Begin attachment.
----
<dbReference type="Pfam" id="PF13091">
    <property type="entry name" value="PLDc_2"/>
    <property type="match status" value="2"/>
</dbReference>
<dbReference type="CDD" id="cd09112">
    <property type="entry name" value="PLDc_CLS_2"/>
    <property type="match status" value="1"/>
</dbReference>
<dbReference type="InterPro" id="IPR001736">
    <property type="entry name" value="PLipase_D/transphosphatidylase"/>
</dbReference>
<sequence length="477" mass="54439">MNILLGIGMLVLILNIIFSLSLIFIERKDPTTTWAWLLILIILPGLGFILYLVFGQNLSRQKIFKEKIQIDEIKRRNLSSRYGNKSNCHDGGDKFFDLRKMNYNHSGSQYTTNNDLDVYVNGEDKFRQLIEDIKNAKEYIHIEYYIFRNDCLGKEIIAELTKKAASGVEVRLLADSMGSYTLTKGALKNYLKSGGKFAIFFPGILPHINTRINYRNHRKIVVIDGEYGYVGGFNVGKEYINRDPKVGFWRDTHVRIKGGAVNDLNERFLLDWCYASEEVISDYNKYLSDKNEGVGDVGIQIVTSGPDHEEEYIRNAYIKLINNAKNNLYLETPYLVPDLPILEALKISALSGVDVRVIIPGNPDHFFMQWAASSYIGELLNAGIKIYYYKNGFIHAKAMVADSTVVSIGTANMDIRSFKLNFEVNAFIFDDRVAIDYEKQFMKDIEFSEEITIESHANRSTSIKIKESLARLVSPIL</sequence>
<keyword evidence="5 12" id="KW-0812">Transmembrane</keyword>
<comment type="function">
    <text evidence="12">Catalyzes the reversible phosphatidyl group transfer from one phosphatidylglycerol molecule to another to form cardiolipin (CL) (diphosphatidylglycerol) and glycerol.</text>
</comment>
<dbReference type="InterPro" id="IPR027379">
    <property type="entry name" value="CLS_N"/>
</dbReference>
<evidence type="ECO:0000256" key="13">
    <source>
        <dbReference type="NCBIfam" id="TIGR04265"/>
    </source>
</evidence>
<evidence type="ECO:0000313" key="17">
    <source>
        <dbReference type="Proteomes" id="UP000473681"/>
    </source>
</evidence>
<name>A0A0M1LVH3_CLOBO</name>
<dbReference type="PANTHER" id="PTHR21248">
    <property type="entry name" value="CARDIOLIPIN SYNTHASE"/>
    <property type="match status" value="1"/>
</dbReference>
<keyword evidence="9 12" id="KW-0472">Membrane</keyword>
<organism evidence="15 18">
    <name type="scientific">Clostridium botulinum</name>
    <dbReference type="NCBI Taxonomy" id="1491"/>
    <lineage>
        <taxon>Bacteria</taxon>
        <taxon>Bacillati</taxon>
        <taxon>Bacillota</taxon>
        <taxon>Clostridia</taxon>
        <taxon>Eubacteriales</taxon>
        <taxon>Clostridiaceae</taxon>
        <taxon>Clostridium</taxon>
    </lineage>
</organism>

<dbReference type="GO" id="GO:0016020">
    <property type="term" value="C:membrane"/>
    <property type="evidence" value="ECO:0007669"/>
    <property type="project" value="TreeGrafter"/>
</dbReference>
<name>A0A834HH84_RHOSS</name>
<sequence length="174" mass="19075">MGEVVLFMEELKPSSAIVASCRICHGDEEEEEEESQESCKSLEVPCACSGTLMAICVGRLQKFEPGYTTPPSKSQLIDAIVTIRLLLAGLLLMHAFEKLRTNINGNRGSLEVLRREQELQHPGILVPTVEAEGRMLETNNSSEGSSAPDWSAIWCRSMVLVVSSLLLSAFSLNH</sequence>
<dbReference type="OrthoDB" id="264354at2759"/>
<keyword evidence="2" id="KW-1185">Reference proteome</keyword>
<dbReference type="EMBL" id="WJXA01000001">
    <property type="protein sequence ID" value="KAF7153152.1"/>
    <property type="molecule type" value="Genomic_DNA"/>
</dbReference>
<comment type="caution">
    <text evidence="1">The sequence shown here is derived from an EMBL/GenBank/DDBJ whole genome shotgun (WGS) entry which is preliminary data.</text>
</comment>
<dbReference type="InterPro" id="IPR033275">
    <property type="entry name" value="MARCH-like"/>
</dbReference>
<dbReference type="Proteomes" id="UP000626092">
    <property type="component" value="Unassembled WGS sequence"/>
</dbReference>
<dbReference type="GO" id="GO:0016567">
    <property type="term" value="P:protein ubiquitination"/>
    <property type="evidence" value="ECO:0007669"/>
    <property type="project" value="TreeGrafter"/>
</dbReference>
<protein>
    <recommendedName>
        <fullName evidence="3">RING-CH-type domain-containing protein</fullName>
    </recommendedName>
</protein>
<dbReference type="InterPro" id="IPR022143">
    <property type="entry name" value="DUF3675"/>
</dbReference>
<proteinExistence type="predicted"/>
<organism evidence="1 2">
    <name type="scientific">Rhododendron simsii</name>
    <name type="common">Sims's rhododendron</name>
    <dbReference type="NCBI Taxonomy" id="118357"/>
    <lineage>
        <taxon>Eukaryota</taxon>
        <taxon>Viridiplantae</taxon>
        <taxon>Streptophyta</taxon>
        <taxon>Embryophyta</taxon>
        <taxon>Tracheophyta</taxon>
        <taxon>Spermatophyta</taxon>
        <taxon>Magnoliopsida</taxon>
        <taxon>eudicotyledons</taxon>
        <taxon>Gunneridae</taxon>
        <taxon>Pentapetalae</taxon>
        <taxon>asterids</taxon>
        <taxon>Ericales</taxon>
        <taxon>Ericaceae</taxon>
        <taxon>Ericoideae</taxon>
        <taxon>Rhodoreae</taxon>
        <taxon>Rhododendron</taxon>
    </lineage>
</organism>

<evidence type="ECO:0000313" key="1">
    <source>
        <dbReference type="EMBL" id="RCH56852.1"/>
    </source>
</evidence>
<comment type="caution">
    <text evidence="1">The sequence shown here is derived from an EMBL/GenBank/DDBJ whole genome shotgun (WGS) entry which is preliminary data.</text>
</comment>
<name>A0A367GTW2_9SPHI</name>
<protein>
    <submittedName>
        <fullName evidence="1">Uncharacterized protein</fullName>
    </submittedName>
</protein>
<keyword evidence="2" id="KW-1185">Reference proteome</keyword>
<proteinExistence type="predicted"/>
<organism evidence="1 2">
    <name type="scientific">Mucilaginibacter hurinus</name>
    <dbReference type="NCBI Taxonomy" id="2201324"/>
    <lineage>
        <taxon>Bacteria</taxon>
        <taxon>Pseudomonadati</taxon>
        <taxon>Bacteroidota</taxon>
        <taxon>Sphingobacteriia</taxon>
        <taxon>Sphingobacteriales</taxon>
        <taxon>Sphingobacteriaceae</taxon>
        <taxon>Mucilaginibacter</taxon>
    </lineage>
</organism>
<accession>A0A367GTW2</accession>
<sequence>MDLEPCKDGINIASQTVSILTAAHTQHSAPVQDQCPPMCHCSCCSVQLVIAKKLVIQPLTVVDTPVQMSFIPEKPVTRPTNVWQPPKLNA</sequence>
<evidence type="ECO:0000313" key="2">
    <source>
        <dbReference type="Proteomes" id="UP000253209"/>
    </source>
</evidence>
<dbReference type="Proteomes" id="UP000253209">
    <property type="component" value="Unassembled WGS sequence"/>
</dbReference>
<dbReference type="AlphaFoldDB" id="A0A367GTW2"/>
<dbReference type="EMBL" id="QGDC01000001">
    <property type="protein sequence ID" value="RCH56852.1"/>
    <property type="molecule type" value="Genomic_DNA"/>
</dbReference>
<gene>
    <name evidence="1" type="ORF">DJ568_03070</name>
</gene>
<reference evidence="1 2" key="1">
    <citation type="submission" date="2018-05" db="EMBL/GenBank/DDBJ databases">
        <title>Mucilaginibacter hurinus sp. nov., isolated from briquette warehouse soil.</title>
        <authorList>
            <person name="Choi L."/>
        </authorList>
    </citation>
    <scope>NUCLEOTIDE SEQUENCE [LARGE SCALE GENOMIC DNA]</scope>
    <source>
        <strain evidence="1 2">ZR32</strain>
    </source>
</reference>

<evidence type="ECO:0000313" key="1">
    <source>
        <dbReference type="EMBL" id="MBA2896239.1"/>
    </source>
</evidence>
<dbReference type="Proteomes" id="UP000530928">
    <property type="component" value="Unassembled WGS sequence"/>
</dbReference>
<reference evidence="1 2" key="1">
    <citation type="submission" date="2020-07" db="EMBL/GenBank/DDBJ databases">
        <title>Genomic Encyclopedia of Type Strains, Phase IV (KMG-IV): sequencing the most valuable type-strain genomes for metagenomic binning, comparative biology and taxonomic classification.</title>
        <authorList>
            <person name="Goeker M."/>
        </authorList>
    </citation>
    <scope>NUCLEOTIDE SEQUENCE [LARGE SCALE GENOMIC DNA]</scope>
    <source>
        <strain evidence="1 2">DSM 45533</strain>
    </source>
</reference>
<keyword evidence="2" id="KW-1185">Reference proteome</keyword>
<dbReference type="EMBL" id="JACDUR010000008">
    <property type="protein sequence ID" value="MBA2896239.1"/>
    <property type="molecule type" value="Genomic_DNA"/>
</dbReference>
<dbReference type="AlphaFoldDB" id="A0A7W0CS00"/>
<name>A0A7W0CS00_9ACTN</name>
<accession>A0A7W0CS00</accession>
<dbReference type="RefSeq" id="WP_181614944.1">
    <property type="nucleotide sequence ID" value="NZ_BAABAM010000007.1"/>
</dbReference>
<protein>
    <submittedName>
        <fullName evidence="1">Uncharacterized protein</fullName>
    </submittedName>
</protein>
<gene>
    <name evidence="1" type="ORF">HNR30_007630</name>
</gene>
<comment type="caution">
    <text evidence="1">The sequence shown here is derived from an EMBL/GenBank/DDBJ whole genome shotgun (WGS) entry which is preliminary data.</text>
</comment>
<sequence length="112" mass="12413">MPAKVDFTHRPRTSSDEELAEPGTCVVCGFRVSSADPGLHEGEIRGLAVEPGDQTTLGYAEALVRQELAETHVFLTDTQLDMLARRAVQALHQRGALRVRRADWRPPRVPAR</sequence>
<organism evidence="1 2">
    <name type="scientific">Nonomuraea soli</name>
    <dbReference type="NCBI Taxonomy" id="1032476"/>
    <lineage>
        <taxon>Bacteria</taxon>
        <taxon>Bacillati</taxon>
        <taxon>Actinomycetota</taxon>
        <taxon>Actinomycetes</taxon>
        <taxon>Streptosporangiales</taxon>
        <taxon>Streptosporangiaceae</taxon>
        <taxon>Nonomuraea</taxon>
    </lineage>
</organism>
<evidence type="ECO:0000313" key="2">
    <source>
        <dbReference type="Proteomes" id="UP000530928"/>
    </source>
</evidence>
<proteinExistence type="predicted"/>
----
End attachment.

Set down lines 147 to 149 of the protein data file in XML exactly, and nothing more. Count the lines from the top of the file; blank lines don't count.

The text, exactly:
<dbReference type="AlphaFoldDB" id="A0A367GTW2"/>
<dbReference type="EMBL" id="QGDC01000001">
    <property type="protein sequence ID" value="RCH56852.1"/>